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At a molecular level, saturated fatty acids have no kinks caused by double bonds in their carbon chains. This means that the molecules are capable of packing tightly together, allowing foods that are high in saturated fats (like butter, cheese, and lard) to remain solid at room temperature. There are many health risk factors associated with a diet high in saturated fat.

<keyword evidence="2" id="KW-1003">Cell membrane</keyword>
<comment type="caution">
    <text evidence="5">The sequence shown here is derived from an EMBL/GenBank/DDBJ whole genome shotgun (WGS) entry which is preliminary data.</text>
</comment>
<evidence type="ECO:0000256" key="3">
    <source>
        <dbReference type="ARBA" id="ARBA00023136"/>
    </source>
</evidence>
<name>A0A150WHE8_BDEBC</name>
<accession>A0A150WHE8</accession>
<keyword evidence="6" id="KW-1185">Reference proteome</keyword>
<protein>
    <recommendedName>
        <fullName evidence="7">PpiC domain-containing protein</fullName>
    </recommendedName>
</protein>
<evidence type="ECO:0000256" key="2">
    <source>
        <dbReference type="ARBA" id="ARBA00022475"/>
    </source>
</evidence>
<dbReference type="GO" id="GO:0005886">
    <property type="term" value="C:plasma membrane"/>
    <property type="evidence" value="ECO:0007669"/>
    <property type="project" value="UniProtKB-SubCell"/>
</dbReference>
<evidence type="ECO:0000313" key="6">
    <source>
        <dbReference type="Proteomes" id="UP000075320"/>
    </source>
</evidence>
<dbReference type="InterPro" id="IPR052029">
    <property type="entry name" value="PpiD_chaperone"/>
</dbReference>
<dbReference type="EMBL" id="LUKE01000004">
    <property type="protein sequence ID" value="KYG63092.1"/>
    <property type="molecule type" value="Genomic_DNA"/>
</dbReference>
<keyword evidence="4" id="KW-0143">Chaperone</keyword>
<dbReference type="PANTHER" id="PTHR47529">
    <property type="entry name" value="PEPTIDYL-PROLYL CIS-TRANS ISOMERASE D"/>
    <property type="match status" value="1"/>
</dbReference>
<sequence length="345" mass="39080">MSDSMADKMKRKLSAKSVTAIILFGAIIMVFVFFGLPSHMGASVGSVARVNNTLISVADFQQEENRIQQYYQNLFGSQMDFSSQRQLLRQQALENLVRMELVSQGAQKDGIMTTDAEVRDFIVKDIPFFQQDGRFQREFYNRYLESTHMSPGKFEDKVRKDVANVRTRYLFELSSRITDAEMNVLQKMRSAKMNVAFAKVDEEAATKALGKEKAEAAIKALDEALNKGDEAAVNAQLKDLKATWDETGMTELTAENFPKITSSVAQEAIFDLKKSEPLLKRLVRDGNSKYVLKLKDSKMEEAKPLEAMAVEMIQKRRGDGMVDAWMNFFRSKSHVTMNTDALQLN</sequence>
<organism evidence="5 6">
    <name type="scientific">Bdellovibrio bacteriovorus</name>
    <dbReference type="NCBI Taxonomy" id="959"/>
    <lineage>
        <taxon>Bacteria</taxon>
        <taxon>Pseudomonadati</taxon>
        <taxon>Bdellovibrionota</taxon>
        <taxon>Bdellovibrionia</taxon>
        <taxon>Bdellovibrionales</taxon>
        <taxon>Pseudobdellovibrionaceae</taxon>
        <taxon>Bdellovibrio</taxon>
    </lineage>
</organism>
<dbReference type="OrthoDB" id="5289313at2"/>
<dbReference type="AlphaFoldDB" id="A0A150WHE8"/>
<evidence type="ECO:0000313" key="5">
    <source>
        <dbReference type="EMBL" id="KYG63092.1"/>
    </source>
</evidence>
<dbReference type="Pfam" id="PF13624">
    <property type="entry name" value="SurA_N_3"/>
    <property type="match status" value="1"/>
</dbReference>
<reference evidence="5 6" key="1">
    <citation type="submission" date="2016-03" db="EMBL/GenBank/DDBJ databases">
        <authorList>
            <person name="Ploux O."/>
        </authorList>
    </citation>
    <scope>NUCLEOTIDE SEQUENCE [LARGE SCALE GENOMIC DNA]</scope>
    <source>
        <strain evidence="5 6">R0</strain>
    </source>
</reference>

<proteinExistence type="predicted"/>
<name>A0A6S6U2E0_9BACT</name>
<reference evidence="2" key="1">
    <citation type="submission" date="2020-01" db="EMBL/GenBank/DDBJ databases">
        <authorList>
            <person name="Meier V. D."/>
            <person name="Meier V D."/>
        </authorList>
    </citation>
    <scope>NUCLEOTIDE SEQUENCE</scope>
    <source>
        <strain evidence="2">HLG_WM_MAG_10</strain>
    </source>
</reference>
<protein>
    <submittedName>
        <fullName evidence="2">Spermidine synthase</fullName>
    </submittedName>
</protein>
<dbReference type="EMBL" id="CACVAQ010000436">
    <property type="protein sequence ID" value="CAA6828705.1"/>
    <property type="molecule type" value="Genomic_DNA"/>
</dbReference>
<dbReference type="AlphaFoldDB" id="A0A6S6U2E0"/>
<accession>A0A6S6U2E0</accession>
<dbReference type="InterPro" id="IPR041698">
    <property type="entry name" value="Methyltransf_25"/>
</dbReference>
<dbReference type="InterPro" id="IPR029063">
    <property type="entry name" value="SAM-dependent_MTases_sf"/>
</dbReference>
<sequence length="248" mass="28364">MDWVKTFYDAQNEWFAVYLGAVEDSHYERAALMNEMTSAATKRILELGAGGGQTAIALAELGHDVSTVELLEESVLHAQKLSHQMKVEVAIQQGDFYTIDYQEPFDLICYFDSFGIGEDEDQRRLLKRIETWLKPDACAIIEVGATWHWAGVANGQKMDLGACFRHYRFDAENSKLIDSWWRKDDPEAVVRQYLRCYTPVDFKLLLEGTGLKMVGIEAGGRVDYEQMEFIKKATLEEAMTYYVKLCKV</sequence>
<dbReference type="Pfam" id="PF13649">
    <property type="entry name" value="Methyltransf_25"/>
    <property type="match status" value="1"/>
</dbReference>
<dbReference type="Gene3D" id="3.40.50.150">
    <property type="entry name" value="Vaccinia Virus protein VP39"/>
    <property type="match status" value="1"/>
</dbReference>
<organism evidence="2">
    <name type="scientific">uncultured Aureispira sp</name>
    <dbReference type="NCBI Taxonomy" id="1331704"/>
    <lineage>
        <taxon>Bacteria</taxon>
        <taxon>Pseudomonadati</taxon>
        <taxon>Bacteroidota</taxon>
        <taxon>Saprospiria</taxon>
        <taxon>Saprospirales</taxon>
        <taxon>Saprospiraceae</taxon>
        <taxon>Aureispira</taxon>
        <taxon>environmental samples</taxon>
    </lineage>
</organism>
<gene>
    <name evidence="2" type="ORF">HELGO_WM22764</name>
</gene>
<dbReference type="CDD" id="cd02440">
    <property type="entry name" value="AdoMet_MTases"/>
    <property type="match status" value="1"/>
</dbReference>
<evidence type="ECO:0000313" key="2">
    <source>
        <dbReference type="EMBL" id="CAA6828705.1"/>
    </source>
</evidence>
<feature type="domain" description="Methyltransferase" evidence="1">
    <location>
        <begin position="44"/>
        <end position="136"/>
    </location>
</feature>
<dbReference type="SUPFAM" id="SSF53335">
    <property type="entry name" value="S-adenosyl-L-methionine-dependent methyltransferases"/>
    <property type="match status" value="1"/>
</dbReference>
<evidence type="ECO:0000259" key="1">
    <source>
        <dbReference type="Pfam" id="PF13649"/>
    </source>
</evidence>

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There's some important history behind how this term is used by movement activists today. I wonder if perhaps there's not a scientific concensus on the question of "health risks," which are linked to the term, above. At least, there's not a Movement concensus. There was a big increase in focus on this with the development of transfats and hydrogenated oils, for example, in advertisements (i.e. by the transfat industrial complex,) during the 1960s. They then falsely influenced the McGovern congressional committee on nutrition during the 1960s, leading food activists, (especially vegetarians?) to tout the (claimed) benefits of transfats and hydrogenated oils over saturated fats, (for example, in early versions of the best selling book Diet for a Small Planet?). Mary Enig, a fat researcher, was an early critic of the claims of the transfat complex, but it took decades for transfats and hydrogenated oils to be seen as bad (and have we yet arrived with the latter?). The Weston A. Price Foundation, (with Enig, and which has worked on this issue for decades,) tells this history and makes the case (i.e. here http://www.westonaprice.org/health-topics/the-oiling-of-america/) and gives the benefits of Saturated fat in contrast to the hazards of transfats, for example, in a simple brochure, here (http://www.westonaprice.org/wp-content/uploads/TransfatBrochure.pdf). A nutritionist told me that said it took 30 years to get medical doctors here to stop recommending margarine to heart patients. I'm sure this will continue to be an issue that divides us. We see that in discussions related to the recent dietary guidelines (http://www.dailykos.com/story/2015/06/05/1390888/-Anomalies-in-the-Dieta...). By the way, note that it says here "associated" with health risks, meaning a correlation, not a causation. I think that's the same term that's used in the newly proposed dietary guidelines.

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